During the last two years, I have been involved in several efforts to boost entrepreneurial activity in Northeastern Wisconsin. The emphasis of our efforts was on scalable businesses — those that can grow at an accelerated pace and hence are often funded via Venture Capital. Technology-powered business ideas are typically at the heart of this type of company.

We realized that we have fewer venture capital start-ups in our region than in Milwaukee or Madison and that the State as a whole is also lagging behind other centers of innovation. Some members of our group pointed to the lack of a major research University as the root cause — if only we had our own MIT or Stanford University. Well, that is not going to happen (outside of Madison). Let’s also clarify one common misunderstanding: we are not innovation laggards. In our region, a lot of innovation has historically happened and continues to occur, but often times it is within companies rather than through the creation of new start-up ventures.

So, we speculated that maybe it was due to a lack of support resources for entrepreneurs and a shortage of venture capital funds.

However, in the last two years, there has been a substantial crop of accelerators, co-working spaces, mentoring programs, and even sources of capital which have popped up.

TitletownTech in Green Bay is a highly visible effort among those. So, at the end of the day it comes down to finding the ideas and pairing these ideas with entrepreneurs or teams who are willing to take the risk of leaving a comfortable job.

This is where I want to share a recent experience. I teach the MBA level course “Waves of Disruption” at the Schneider School of Business at St. Norbert College. It covers major disruptive technologies such as AI, IoT, Blockchain, 5G, etc. and culminates in the students creating a business idea leveraging one or several of these technologies. During the course of a mere eight weeks I observed how my students evolved from knowing next to nothing to talking about these technologies and their impact very comfortably. A few weeks ago, each student presented their ideas, and I was blown away.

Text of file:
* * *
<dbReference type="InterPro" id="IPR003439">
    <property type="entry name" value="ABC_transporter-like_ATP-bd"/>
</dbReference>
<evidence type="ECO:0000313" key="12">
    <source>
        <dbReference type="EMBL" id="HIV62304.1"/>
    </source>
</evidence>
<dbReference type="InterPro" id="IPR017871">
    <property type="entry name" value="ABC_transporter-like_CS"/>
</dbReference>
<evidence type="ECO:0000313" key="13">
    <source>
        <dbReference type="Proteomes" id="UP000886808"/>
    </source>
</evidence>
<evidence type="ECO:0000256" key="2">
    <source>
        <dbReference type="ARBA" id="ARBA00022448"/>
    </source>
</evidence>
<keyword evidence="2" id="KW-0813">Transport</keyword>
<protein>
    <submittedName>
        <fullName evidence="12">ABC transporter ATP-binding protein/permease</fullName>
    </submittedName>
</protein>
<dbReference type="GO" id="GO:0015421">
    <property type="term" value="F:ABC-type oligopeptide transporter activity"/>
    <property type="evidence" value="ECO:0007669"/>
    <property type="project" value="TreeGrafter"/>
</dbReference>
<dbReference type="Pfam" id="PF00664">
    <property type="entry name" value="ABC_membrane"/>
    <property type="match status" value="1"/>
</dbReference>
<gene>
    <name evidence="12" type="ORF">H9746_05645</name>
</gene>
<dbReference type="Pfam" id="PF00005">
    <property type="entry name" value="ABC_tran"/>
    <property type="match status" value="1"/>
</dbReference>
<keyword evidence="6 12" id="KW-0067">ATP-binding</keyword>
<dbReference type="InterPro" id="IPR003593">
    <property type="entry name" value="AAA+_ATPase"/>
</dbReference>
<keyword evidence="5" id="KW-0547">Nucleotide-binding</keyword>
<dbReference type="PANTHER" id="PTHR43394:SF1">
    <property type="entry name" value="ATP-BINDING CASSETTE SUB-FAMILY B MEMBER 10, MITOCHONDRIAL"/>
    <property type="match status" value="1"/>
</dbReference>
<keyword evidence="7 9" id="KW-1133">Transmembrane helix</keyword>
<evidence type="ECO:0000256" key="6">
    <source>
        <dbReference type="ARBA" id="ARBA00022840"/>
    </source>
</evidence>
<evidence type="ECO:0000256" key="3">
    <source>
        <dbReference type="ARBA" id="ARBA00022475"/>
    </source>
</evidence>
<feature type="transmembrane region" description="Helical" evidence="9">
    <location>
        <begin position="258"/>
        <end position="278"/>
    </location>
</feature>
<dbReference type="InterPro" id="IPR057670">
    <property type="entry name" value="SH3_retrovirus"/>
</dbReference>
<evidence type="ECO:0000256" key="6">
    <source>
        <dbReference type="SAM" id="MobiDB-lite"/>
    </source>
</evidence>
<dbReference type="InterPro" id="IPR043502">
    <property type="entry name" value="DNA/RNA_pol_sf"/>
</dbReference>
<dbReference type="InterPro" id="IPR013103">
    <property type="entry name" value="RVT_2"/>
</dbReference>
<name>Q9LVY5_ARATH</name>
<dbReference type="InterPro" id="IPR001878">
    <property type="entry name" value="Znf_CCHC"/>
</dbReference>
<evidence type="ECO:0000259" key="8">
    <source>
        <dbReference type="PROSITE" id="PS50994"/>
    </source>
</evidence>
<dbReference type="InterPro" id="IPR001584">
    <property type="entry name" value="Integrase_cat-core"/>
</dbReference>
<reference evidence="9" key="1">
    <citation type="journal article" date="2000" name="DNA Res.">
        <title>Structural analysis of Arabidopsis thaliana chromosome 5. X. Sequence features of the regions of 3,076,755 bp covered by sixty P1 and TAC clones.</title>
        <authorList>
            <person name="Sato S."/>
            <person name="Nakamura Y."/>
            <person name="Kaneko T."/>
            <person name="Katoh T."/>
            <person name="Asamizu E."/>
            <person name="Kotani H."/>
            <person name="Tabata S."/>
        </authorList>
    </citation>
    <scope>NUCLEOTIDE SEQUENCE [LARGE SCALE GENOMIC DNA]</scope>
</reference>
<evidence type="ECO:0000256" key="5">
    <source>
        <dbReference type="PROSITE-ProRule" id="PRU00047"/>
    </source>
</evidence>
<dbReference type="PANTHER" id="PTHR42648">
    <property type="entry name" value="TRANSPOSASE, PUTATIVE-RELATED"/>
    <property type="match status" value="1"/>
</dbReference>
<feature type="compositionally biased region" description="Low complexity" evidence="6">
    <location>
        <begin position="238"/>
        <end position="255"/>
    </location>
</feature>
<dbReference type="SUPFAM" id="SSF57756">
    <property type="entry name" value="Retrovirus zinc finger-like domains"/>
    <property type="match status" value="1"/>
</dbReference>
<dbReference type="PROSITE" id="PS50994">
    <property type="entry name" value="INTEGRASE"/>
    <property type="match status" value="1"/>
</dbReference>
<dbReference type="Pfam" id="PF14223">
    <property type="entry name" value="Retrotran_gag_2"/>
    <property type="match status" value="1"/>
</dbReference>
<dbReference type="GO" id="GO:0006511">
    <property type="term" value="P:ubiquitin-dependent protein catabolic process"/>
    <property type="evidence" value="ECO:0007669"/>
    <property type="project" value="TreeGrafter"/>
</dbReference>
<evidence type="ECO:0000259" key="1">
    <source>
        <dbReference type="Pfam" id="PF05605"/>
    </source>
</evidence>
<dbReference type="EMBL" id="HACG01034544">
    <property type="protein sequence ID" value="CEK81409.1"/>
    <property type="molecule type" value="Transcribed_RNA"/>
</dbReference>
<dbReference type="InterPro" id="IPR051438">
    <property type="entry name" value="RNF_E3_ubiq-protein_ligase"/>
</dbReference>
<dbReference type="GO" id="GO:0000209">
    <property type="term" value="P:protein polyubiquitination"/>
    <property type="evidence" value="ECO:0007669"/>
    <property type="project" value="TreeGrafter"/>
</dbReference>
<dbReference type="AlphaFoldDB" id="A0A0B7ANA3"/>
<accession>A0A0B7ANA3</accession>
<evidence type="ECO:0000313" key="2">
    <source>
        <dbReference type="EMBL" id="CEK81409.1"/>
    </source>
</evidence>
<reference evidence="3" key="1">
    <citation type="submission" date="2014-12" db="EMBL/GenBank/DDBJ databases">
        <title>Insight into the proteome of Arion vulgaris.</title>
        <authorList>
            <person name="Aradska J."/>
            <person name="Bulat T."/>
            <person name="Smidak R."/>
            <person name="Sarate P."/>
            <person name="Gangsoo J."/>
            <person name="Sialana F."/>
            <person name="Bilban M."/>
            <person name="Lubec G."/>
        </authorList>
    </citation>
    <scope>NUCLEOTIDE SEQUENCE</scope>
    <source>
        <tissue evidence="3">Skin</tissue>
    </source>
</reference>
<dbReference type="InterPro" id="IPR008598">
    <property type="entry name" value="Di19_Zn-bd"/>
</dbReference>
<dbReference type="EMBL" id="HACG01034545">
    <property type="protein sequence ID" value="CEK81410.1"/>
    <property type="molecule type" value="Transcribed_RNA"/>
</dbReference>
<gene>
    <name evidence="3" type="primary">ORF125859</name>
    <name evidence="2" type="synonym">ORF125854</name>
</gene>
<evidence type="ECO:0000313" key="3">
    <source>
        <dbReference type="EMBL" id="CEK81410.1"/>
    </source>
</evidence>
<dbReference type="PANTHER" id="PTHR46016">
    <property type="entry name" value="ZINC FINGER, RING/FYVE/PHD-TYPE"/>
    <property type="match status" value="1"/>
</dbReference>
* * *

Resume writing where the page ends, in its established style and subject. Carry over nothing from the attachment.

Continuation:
Some examples:

• New approaches of keeping elderly persons living alone safe and connected

• Chatbots for truck drivers to get them the information they need so they can get on the road faster

• Taking snorkeling tourism to a whole new level by inserting Augmented Reality

• A technology and innovation Lab that can reach schools, employers, and small communities

• Redefining what customer service in the banking industry looks like

• A football that provides athletes and coaches with valuable performance data

I encouraged several of my students to seriously consider taking the next step and meeting with some mentors and support resources to further develop their ideas. So, what was the key?

It was understanding problems that we face in our work every single day. Inefficiencies in communication, pain points in the customer experience, or operational bottle necks which are holding us back from higher performance.